BeIN Freezes Payments for Suspended Top Turkish Soccer Games
(Bloomberg) -- BeIN Media Group told Turkish authorities it’s freezing payments for the country’s first division soccer games that have been suspended due to the coronavirus pandemic, according to a person with direct knowledge of the matter.
The Qatari broadcaster sent a letter to Turkey’s Football Federation on Monday, saying it didn’t make approximately $30 million of payments that were due since the games were postponed last month, the person said, asking not to be identified as the matter is confidential.
BeIN has already paid 75% of the $500 million it owes for the current season, but the balance will remain on hold until there is more clarity on when the Turkish Super Lig could start, said the person.
BeIN won’t be terminating its contract that’s been running for five years through the 2022-23 season of the Turkish Super Lig, the person said. BeIN’s Turkey unit, Digiturk, also has rights to live coverage of UEFA Champions League in Turkey.
Representatives for BeIN and Turkish soccer authorities declined to comment.
On Monday, the company said it will allow subscribers to defer payments for the next two months and get some other entertainment services for free.
Any disruption to cash flowing from the broadcaster to the federation is of great concern to Turkish clubs, which are already under close watch by UEFA for violating financial fairplay rules.
A currency shock in 2018 amplified Turkish companies’ liabilities, forcing massive debt restructurings. Turkey’s four listed soccer clubs -- Fenerbahce, Galatasaray, Besiktas and Trabzonspor -- have either already restructured their debt with banks or are in talks to do so.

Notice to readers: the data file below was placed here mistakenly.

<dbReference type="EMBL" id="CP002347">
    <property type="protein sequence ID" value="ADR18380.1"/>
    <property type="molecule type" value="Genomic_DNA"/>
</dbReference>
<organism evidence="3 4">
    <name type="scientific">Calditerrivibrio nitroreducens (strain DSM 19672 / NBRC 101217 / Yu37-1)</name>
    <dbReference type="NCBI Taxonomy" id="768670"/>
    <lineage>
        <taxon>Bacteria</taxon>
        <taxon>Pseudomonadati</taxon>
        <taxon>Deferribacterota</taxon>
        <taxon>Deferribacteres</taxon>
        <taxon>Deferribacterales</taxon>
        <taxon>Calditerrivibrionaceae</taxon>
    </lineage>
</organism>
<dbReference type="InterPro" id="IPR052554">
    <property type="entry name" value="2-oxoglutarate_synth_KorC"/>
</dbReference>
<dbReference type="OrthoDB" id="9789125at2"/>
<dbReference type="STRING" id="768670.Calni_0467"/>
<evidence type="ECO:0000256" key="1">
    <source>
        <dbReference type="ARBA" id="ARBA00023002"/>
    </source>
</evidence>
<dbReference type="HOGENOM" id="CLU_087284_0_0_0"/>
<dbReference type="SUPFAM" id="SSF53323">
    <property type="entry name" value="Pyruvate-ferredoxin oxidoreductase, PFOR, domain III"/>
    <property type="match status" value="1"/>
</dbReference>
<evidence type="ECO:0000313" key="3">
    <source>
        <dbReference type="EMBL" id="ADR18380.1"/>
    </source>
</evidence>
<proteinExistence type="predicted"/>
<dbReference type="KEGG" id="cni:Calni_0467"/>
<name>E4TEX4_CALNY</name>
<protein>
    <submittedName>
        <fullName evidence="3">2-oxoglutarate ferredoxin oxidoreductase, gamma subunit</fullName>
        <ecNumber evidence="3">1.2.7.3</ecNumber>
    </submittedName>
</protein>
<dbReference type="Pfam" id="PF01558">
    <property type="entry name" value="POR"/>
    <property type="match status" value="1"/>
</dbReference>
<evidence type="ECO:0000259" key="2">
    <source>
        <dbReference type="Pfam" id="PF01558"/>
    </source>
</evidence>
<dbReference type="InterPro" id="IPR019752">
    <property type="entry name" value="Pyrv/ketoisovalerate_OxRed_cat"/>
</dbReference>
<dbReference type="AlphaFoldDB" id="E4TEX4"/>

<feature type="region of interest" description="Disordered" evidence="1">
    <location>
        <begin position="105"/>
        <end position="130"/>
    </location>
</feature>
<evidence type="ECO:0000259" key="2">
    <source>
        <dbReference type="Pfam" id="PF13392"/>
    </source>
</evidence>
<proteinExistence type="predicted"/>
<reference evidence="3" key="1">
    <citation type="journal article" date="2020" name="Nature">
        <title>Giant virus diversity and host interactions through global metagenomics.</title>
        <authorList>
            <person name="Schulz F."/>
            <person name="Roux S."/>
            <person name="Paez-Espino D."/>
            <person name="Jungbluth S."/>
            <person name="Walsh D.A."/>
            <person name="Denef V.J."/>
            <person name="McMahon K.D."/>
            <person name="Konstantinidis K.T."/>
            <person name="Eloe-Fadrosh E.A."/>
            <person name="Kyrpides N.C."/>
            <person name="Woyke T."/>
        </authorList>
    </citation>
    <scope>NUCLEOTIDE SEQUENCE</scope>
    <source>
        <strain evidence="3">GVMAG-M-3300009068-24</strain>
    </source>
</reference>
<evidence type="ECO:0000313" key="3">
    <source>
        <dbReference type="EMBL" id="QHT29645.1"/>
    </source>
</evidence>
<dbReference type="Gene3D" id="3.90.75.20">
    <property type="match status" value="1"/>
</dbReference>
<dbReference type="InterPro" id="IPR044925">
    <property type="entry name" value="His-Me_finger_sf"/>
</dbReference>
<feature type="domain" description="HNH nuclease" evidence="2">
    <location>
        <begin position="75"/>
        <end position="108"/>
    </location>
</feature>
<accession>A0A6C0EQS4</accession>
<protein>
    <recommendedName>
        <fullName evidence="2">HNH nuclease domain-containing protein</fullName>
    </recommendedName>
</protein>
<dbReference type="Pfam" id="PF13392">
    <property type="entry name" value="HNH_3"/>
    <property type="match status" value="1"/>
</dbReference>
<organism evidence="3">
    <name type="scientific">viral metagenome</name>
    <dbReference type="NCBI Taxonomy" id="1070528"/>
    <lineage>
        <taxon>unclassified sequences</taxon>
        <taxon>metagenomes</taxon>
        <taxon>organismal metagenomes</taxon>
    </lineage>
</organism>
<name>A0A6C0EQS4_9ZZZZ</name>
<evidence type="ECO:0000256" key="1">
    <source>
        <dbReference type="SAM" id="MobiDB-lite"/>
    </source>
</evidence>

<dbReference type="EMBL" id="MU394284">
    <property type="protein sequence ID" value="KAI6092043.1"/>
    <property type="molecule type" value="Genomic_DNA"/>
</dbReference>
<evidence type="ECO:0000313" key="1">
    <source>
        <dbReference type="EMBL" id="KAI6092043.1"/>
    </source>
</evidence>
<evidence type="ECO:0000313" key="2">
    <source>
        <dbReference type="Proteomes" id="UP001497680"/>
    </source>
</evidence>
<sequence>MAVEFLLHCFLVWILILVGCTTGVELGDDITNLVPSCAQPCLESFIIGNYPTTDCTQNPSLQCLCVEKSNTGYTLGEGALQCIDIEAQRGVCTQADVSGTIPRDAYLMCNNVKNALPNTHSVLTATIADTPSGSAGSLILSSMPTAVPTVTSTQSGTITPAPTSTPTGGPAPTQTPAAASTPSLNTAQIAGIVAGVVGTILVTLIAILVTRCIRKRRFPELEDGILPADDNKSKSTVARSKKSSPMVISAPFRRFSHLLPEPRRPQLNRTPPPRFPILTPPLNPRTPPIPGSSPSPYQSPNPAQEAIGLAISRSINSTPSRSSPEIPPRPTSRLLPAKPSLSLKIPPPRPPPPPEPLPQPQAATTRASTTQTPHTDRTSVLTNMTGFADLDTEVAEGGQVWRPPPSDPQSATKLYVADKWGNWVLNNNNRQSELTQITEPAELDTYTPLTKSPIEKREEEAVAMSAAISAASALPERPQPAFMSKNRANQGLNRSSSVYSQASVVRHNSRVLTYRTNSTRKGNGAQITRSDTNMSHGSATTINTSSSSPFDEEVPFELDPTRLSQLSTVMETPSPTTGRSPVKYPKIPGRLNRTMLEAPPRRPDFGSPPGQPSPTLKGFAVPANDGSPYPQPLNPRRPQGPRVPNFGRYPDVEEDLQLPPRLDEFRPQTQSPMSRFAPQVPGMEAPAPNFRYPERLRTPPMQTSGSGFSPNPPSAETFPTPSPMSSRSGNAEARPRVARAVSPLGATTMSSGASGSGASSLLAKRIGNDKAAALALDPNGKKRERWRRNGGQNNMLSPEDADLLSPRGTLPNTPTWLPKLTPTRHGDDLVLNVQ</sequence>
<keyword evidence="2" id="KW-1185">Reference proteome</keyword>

Fenerbahce fell as much as 4.6%, the most since April 2, and Besiktas as much as 2.5%. Galatasaray and Trabzonspor rose as much as 6% and 7.7% respectively.
Turkey is hardly an epicenter for the pandemic with just over 30,000 patients. Yet, authorities have taken social distancing measures including the closing of schools and banning of spectators from professional games as soon as the country confirmed its first few cases during the second week of last month.
The soccer federation on March 19 postponed all leagues indefinitely and has since pledged to review its decision during the first week of May. Games may not restart before June, according to one of the options under consideration.
DAZN Group Ltd., the sports-streaming startup and backed by billionaire Len Blavatnik, France’s Canal+ and IMG Worldwide Inc. are among broadcasters that suspended payments to the leagues as the countries they are operating in have been struggling with the impact of the virus outbreak through lockdowns.
Comcast Corp.’s Sky, DAZN and other media companies collectively pay more than 6 billion euros ($6.7 billion) a year to show Europe’s most prestigious football teams in action.
©2020 Bloomberg L.P.